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eMajor Transition

by Kathy Sundin on March 21, 2016 in eMajor, Online Programs, Uncategorized

VSU Online Courses Are Now More Streamlined!

Beginning this summer 2016, former eMajor programs (listed below) transition to VSU online programs and will undergo several changes:

  • French (B.A.)
  • Legal Assistant Studies (B.A.)
  • Office Administration and Technology (B.S.)
  • Organizational Leadership (B.S.)
  • Spanish (B.A.)

We want to make sure you have the necessary information to prepare you for summer and fall registration and enrollment. We understand changes can be confusing, so our goal is to simplify your experience by centralizing all of the services and tools you use in one location.

The following changes take effect April 4, 2016:

Registration Dates: Summer and Fall:

  • April 4th for Seniors
  • April 5th for Juniors
  • April 6th for Sophomores
  • April 7th for Freshmen

Course Section Codes: Courses in your online major will feature new section codes:

  • Full Session: IA, IB, IC, etc.
  • Short Session I: IA1, IB1, IC1, etc.
  • Short Session II: IA2, IB2, IC2, etc.

Access your courses in BlazeVIEW:

Starting this summer, your online courses will be located in the VSU BlazeVIEW system. If you’re taking courses this spring (or any prior term), your courses are currently in the GoVIEW System. Access BlazeVIEW using the MyVSU Portal just as you did with the GoVIEW system.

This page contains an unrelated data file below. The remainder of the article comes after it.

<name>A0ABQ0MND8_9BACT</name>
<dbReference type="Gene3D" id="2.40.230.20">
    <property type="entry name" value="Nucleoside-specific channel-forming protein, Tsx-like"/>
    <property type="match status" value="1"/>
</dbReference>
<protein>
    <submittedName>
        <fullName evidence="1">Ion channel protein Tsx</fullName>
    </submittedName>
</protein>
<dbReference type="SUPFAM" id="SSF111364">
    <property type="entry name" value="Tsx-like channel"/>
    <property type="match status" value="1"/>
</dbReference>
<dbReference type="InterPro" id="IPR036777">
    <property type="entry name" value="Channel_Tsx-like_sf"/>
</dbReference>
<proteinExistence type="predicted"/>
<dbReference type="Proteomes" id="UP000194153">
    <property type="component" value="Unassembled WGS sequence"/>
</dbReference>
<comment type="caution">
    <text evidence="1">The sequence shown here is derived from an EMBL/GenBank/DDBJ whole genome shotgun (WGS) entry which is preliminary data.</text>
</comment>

The VSU Bookstore Online will stock and fulfill your textbook orders. You may order online by visiting their website, or if you’re local, you have the option of visiting the Bookstore to pick up your materials.

Academic Calendar:

Your courses will follow the VSU Academic Calendar.

Your academic advisor will not change. Registration for your courses will continue through the VSU Banner System (accessed through your MyVSU Portal).

The Online Student Support Team in the Office of Extended Learning is available to assist you with any concerns or questions regarding changes.

Reach out to the Center for eLearning Online Support team at 229-245-6490 or osst@valdosta.edu

We are here to help!

Important FAQ’s:

What do I have to do to register for my classes?

Your first step will be to contact your academic advisor and discuss your remaining course requirements needed to graduate. If you already have an advisor, your advisor will not change. If you are new to VSU, your academic advisor’s name and email address can be found in your MyVSU Portal . Just click the white envelope beside your advisor’s name to view his/her email address. You may also find your advisor by using DegreeWorks, located inside Banner.